Motivated by L\'evy's characterization of Brownian motion on the line, we propose an analogue of Brownian motion that has as its state space an arbitrary unbounded closed subset of the line: such a process will a martingale, has the identity function as its quadratic variation process, and is ``continuous'' in the sense that its sample paths don't skip over points. We show that there is a unique such process, which turns out to be automatically a Feller-Dynkin Markov process. We find its generator, which is a natural generalization of the operator $f \mapsto \frac{1}{2} f''$.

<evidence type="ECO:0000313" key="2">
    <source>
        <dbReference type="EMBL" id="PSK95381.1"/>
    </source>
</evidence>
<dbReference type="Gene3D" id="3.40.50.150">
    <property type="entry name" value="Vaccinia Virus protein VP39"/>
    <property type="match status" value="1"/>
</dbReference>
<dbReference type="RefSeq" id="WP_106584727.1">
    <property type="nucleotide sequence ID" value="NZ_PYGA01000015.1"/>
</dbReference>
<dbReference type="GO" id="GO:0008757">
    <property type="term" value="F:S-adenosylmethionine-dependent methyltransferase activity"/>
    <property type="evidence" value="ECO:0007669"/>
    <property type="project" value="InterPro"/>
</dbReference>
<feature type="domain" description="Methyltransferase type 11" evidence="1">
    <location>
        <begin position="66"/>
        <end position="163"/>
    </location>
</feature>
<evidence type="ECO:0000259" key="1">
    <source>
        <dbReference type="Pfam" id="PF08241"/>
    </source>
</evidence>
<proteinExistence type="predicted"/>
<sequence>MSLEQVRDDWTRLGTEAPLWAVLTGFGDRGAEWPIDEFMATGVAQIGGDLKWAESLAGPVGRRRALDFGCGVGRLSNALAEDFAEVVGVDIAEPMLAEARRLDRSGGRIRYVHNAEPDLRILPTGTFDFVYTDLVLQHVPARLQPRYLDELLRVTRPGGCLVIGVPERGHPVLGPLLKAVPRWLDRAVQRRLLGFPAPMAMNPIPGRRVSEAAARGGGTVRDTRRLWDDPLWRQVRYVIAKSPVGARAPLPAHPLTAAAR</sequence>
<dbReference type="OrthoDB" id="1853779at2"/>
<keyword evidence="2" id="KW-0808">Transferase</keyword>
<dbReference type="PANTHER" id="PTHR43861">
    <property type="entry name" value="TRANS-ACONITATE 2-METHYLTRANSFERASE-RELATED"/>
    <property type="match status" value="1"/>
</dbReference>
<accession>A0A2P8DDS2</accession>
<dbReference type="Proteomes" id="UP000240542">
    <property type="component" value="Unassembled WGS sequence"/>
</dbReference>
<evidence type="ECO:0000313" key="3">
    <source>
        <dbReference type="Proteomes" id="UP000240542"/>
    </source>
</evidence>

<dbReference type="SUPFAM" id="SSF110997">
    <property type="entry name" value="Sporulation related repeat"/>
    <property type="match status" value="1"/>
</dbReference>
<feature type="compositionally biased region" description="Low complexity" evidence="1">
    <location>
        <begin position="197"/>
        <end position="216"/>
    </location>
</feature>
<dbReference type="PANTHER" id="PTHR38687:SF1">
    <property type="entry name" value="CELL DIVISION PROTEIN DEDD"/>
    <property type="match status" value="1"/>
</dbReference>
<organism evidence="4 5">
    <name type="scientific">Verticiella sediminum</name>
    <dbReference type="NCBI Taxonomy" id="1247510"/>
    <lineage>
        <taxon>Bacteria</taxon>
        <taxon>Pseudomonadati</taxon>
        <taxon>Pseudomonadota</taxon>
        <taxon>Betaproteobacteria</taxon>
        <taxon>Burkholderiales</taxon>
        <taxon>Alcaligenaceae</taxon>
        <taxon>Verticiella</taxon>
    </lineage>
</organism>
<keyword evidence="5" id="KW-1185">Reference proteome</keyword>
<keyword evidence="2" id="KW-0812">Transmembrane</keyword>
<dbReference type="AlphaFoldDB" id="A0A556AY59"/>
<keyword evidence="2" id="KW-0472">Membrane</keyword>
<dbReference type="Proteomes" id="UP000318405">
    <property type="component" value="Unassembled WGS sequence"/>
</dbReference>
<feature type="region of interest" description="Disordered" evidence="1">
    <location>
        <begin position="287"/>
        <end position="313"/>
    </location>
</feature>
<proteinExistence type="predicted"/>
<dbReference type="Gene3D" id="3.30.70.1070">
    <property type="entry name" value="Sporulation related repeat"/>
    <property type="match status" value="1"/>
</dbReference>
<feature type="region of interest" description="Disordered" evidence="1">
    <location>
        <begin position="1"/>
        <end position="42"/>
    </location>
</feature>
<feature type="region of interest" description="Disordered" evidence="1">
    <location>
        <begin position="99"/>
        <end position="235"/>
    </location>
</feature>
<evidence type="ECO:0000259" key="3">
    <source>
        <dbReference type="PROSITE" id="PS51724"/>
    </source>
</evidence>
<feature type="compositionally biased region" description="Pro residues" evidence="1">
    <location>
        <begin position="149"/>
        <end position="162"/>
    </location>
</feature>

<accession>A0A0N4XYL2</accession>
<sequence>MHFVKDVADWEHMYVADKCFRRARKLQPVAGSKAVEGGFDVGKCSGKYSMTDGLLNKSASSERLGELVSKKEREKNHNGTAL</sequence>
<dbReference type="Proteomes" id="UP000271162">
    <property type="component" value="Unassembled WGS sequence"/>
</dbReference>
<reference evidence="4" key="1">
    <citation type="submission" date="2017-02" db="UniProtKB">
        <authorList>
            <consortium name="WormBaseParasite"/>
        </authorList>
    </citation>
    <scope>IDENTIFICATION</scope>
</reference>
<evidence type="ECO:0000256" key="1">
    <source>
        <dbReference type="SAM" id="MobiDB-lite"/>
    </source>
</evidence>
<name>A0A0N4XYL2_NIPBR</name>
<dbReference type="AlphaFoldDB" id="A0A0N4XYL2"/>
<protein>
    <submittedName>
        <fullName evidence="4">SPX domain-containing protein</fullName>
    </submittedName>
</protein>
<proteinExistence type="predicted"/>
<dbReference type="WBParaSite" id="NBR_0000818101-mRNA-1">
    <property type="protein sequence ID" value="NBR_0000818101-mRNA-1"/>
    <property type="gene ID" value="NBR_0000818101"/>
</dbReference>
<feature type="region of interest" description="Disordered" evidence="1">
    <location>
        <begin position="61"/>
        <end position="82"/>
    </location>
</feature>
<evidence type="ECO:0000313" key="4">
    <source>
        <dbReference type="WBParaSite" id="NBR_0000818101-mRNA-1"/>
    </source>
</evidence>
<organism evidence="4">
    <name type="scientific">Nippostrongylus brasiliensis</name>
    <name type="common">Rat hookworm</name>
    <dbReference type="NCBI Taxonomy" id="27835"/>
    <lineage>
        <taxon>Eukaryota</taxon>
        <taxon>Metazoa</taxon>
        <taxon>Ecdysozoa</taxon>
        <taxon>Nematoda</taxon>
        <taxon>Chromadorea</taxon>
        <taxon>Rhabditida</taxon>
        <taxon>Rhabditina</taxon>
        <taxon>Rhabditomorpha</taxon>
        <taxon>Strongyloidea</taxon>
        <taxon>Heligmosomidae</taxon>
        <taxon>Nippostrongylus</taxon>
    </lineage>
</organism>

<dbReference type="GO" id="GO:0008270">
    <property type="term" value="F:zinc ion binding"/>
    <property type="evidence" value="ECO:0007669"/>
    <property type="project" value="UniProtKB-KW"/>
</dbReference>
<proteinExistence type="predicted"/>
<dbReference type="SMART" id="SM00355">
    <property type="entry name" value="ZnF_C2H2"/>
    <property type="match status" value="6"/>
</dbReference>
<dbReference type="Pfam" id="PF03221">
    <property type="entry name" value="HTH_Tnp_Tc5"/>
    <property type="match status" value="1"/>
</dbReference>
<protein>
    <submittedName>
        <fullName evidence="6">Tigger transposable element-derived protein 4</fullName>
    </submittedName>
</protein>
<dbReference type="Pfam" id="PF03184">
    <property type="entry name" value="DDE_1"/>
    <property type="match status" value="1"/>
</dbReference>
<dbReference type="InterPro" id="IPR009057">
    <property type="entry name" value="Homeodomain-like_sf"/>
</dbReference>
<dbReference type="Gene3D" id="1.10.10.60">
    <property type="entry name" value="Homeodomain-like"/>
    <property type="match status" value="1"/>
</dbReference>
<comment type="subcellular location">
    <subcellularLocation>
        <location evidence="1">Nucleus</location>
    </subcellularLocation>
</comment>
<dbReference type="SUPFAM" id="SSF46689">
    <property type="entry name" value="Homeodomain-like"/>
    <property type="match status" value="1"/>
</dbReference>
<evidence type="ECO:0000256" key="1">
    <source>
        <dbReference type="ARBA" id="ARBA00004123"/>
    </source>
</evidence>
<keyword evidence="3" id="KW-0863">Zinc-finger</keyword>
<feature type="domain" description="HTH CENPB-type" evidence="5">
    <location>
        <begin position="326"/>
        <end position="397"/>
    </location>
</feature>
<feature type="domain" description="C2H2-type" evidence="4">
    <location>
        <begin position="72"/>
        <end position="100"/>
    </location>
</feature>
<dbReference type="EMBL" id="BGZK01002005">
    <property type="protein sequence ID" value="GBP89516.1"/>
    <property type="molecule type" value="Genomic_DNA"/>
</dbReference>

We then consider the special case where the state space is the self-similar set $\{\pm q^k : k \in \Z\} \cup \{0\}$ for some $q>1$. Using the scaling properties of the process, we represent the Laplace transforms of various hitting times as certain continued fractions that appear in Ramanujan's ``lost'' notebook and evaluate these continued fractions in terms of basic hypergeometric functions (that is, $q$-analogues of classical hypergeometric functions). The process has $0$ as a regular instantaneous point, and hence its sample paths can be decomposed into a Poisson process of excursions from $0$ using the associated continuous local time. Using the reversibility of the process with respect to the natural measure on the state space, we find the entrance laws of the corresponding It\^o excursion measure and the Laplace exponent of the inverse local time -- both again in terms of basic hypergeometric functions. By combining these ingredients, we obtain explicit formulae for the resolvent of the process. We also compute the moments of the process in closed form. Some of our results involve $q$-analogues of classical distributions such as the Poisson distribution that have appeared elsewhere in the literature.